When data is not enough
I love data, and am a huge supporter of all the work being done by various groups to make more data freely accessible, whether it is development statistics such as World Bank data or Child survey statistics, or figures on aid and open government data. My academic background is in statistics, so the idea of all these publicly available numbers to crunch makes me positively salivate.
That said I’ve seen a fair bit of effusive commentary indicating that with all this data we no longer really need analysts and experts to tell us what to think, and that we are in an age of data rather than expertise where web developers are the new truth tellers.
I think we are getting a bit ahead of ourselves. It’s useful to remember a few things:
1. Not everyone has the skills required to manipulate, analyze and draw valid conclusions from all these datasets. Even people who have the skills, usually don’t have the time, so they still need to rely on others to do this work for them. These people would be “experts” – perhaps now from a much broader pool since the producers of the data don’t hold a monopoly over its analysis – but a group of experts nonetheless. In fact this greater availability of data arguably creates a greater inequality between those who have the capability to make use of it and those who do not. Also the more data we have, the more we can feel overwhelmed and the more we need “experts” to help us filter what we should pay attention to.
2. Context is key – even with great analytical skills it can be hard to understand what data actually mean without knowing something about local context. We might now about teacher absenteeism rates, or funding bottlenecks, but this isn’t all that helpful if we don’t understand why they exist – something the numbers alone can’t tell you.
3. The data are not the truth. Despite how numbers are often presented in the media – they usually come from some type of estimation process – either from imperfect and incomplete administrative systems, or from sample surveys, or from non-statistical research techniques. They may not cover our whole population of interest, or might be based on imperfectly formulated questions, or people might give deliberately misleading responses. In some cases when we are looking at relatively rare events (a good example being maternal mortality) the estimates can be so poor that there are extremely wide error margins, and the methodology used means that data collected today actually only tells about the situation some years in the past.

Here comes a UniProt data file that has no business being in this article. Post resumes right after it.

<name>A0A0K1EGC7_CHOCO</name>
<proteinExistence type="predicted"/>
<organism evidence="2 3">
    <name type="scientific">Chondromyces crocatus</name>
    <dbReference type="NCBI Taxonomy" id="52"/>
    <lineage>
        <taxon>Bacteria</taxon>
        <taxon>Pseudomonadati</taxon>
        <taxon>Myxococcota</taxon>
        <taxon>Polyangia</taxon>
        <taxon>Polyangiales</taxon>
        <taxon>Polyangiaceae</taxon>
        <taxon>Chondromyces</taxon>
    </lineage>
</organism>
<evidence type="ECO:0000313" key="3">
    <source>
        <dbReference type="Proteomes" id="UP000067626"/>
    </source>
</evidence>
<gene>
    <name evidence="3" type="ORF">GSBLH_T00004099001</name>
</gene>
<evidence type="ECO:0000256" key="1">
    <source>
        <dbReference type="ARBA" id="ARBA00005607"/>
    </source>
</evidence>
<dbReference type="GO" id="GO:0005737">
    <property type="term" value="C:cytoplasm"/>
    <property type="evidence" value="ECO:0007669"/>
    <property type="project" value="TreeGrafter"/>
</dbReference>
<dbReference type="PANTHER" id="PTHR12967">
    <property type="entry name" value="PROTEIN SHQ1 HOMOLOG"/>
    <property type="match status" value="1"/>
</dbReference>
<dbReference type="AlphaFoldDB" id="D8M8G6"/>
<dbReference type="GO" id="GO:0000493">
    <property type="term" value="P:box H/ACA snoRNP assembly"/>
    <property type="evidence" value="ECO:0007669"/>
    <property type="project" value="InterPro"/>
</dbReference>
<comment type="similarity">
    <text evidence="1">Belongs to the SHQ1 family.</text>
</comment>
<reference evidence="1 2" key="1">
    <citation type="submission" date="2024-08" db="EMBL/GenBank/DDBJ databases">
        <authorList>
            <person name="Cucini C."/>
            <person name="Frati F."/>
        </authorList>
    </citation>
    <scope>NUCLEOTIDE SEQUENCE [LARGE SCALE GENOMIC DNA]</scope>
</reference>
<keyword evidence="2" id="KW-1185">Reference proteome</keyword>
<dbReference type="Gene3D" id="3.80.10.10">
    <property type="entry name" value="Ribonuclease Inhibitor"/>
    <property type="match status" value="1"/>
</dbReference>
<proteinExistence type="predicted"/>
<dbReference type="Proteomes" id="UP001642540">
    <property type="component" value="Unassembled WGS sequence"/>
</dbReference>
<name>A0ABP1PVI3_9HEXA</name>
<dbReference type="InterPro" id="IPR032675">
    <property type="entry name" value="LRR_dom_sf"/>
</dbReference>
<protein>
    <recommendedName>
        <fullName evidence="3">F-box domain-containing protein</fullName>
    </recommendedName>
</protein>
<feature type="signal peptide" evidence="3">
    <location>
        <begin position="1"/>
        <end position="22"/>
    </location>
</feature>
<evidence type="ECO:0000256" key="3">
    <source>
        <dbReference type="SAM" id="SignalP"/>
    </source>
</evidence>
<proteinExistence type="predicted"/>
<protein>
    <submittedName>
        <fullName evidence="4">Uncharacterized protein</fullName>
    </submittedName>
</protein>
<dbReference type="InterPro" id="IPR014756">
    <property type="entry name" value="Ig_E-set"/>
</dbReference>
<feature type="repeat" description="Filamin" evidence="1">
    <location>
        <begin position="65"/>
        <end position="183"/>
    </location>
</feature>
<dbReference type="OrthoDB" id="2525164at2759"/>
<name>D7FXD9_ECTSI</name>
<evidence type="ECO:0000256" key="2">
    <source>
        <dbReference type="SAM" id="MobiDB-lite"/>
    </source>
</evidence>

3. Data collection is also an expensive and time consuming business. Despite technological advances that can reduce the cost and time needed for data collection – getting accurate data is still an expensive business and the cost has to be weighed against the benefit, and against competing demands for limited resources. This means that the data we are able to collect only covers a part of what we would usefully like to have, and is collected much more infrequently than we would ideally need to really track change.
4. Perhaps most important of all, there is some real concern to great a focus on numbers is dehumanizing. It creates a greater distance between us (researchers, policy analysts, policy makers, aid workers) and the real experiences and travails of those people we are trying to help, whose lives become reduced to data points. The IDS story project was set up to help remedy this – in their own words “Concern that an obsession with numbers is leading to development donors distancing themselves from those they seek to help has led to the creation of a new initiative which seeks to bring stories and story-telling back into the heart of development communication” (Hat tip to Aidnography for pointing out, and who has a great post questioning whether better aid data will really improve aid which partly inspired me to write this). It is important to remember that we are trying to help people, who each have their own stories, aspirations and motivations, and that it is the sum of their individual actions rather than “explanatory variables” that really achieve change.
I’m a firm believer that we need to invest in more and better data, and that we need to make it as open and available as possible – to broaden the range of people who can effectively make use of it. But I think we need to recognize its limitation,s and that it is only one part of the knowledge we need for effective development. There is still a role for experts to both analyze and interpret data, to understand the context and politics in order to make sense of it and use it in policy and programmes. There is particularly a need to try harder to listen to the voices of those we seek to help to understand their lives and perspectives and to ensure that what we are doing helps them and is valued by them – and this on a personal level not only a statistical one.